May 12, 2023

Emily Miller: Another side to the school choice question

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Emily Miller is a board member for the Greensburg Salem School District in Pennsylvania, and in this guest op-ed for the Trib, she offers an explanation of charter schools that ought to resonate with conservatives.

There is another side to the question of school choice. How does this fit in with our system of self-governance? How does this work with taxation and representation?

Our system of self-governance, conceived by our Founding Fathers, is a constitutional republic in which, at each level — local, state and national — we elect from amongst ourselves representatives to make decisions regarding policies, bills, taxation, etc. We have a duty to keep tabs on our representatives by reading and paying attention to the policies and bills being discussed, as well as on how our representatives voted.

We can discuss with our representatives our stance on these policies and bills, and, on how our taxes, our hard-earned money, are being used. We can vote for other people to represent us, if need be.

None of this happens with school choice. Parents, who are not elected, take their neighbors’ school tax dollars to use at whatever charter school they choose, and this money is used the way a charter school wishes — taxpayers do not have a say in this.

The members of charter school boards are selected rather than elected. Even if a publicly elected school director is eventually required by law to sit on a charter school board (which has been proposed) that will still not provide taxpayers recourse, since none of the other charter school board members are elected.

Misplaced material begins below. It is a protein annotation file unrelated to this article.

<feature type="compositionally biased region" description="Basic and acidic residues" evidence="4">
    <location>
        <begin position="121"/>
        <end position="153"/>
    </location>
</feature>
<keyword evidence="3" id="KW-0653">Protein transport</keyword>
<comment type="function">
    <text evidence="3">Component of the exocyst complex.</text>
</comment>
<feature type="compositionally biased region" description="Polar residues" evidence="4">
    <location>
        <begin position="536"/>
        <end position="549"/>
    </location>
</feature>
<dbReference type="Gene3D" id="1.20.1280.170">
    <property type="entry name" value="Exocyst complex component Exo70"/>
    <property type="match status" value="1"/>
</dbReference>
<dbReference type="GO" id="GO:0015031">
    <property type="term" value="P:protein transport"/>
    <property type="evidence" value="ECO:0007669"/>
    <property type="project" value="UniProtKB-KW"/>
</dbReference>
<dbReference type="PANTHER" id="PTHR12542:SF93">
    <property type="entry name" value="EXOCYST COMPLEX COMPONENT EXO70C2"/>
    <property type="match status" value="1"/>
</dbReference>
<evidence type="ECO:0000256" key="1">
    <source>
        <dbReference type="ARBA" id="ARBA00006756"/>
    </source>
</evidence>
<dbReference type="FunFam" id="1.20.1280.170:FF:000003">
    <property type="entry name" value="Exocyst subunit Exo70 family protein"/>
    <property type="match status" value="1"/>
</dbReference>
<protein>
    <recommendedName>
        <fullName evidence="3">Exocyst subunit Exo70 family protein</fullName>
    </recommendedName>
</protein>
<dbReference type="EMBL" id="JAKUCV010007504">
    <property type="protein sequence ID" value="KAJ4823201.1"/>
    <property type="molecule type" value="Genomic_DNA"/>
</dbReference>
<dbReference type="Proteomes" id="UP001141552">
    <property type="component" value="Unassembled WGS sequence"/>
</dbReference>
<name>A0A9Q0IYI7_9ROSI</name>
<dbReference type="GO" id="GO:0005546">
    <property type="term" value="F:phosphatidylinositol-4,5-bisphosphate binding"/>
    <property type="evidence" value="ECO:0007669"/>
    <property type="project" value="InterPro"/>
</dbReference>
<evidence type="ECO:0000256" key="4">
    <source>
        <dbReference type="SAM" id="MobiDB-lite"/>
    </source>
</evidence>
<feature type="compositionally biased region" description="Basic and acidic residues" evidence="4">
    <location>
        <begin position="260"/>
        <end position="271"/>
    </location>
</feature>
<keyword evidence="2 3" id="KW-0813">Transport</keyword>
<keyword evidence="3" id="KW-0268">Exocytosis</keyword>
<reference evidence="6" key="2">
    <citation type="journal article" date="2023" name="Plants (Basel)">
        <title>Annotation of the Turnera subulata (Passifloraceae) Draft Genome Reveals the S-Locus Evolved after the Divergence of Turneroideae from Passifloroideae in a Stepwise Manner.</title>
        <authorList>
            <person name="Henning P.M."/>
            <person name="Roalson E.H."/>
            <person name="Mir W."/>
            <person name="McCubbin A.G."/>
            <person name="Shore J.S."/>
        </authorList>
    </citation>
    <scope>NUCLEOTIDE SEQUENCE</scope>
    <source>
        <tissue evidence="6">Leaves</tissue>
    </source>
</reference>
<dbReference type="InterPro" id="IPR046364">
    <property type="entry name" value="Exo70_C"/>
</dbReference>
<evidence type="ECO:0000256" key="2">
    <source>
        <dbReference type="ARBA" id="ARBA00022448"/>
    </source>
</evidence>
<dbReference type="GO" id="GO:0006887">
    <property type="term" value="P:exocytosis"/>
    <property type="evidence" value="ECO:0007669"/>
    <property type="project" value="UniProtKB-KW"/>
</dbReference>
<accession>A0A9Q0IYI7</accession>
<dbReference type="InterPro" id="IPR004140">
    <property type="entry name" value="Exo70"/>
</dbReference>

Wastefulness by charter schools cannot be checked by taxpayers since there is no elected representation. Pennsylvania cyber charter schools alone recently spent $35 million in tax dollars on advertising over a two-year period.

If a charter school fails, tax dollars are simply lost — taxpayers do not have an opportunity to try to rectify the problems at the school by demanding improvements in curriculum or pedagogy or anything.

So, the function of charter schools amounts to private gain, public loss. And, taxation without representation.

Parents and taxpayers have the responsibility to make sure their local public schools and their elected representatives on public school boards are educating students to effectively shoulder the responsibilities of adulthood and citizenship as well as making wise use of tax dollars. How can taxpayers keep track of the possibly 15 or so charter schools operating in their local school districts?

There’s more. Read the full op-ed here. 

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